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Published today Online at Medscape Internal Medicine, Art Caplan PhD, a Bioethicist at the University of Pennsylvania, Department of Medical Ethics and Health Policy, commented on the question…Continue
Each year, more than 440,000 Americans die from smoking. Eight million Americans live with at least one serious chronic disease from smoking. The cost to U.S economy is $193 billion a year, with nearly $96 billion in direct medical costs and an additional $97 billion in lost productivity. But change is looming on the horizon.
January 2014 marks the 50th anniversary of the first Surgeon General's report on Smoking and Health. On January 11, 1964, Luther L. Terry,…Continue
The PANcreatic Cancer RadioImmunotherapy Trial-1 (PANCRIT-1) starts its patient accrual phase. This trial is a double-blind, randomized study and will enroll approximately 440 patients with metastatic pancreatic cancer. A majority of patients will be recruited at clinical trial sites across the United States, with additional sites in Canada, Europe and Israel participating. Eligible patients will be randomized 2 to 1 to the treatment arm of 3 doses of 90Y-clivatuzumab tetraxetan (…Continue
The U.S. Food and Drug Administration (U.S.FDA) has approved trametinib (Mekinist®; Glaxosmithkline/GSK) for use in combination with dabrafenib (Tafinlar®;Glaxosmithkline/GSK) for the treatment of patients with unresectable melanoma or metastatic melanoma with BRAF V600E or V600K mutations. These mutations must be detected by an FDA-approved companion…Continue
Researchers at the University of Cincinnati (UC) Cancer Institute have found that using therapies specifically targeting the molecular profile of non-small-cell lung cancer (NSCLC) with the mutated cancer-causing protein KRas is the most effective treatment strategy for patients with that condition.
These findings are presented via poster at the American Association for Cancer Research (AACR)–International Association for the…Continue
In many types of cancer cells from the primary tumor can intravasate into the bloodstream as circulating tumor cells or CTCs. These CTCs can then interact with the receptor-bearing endothelial cell wall. The process is similar to leukocyte extravasation - the flow of blood or lymph-fluid into surrounding tissue during inflammation.
Now for the first time biomedical engineers at Cornell University inIthaca in New York, NY have discovered a new way to destroy these…Continue
Targeting cancer stem cells (CSCs) - cells from which malignant brain tumors are believed to originate and regenerate- with immunotherapy may be an effective means to prevent recurrences in glioblastoma multiforme (GBM). Researchers at the Cedars-Sinai Maxine Dunitz Neurosurgical Institute and Department of…Continue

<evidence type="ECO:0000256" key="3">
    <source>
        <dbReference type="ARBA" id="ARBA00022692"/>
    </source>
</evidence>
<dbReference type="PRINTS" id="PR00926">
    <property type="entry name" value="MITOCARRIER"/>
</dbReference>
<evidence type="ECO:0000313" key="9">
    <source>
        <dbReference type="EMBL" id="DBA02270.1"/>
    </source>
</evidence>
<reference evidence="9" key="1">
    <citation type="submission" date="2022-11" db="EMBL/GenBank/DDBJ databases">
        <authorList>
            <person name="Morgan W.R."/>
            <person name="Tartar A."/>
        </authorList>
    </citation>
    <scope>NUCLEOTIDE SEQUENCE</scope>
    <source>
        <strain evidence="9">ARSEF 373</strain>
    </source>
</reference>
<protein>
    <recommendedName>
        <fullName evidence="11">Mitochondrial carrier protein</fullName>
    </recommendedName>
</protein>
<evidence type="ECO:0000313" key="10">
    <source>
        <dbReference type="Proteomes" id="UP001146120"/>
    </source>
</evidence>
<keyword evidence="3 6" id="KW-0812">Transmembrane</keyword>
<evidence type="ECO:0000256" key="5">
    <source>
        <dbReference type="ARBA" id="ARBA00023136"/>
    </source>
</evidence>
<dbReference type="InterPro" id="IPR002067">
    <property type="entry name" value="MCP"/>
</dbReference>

Finding a cure for cancer - the second-leading cause of death in the United States - was what the American people really wanted in 1970. In response, President Nixon, in the January 1971 State of the Union address said: "I will also ask for an appropriation of an extra $100 million to launch an intensive campaign to find a cure for cancer, and I will ask later for whatever additional funds can effectively be used. The time…Continue
Glioblastoma multiform or GBM, the brain cancer that killed Senator Edward M. Kennedy of Massachusetts and kills approximately 13,000 Americans a year, is aggressive and incurable. Now a team of researchers at Northwestern University (Evanston, Illinois) is the team first to demonstrate delivery of a drug that turns off a critical gene in this complex cancer, increasing survival rates significantly in…Continue
According to research presented today at the American Society for Radiation Oncology's (ASTRO's) 55th Annual Meeting, being held in Atlanta,September 22-25, 2013, early-stage breast cancer patients who receive external beam therapy or XRT are not at higher risk for serious long-term side effects in the chest area, including increase in deaths from cardiac disease and secondary malignancies.
Various studies have shown that…Continue
Results of a study presented today at the American Society of Radiation Oncology's (ASTRO's) 55th Annual Meeting held in Atlanta, September 22-25, 2013 shows that Sulfasalazine (Azulfidine®, Pfizer), a drug commonly prescribed to reduce diarrhea in patients with rectal bleeding and abdominal pain in patients with ulcerative colitis, a condition in which the bowel is inflamed, does not reduce diarrhea in patients receiving radiation therapy for cancers in the pelvic area. The study…Continue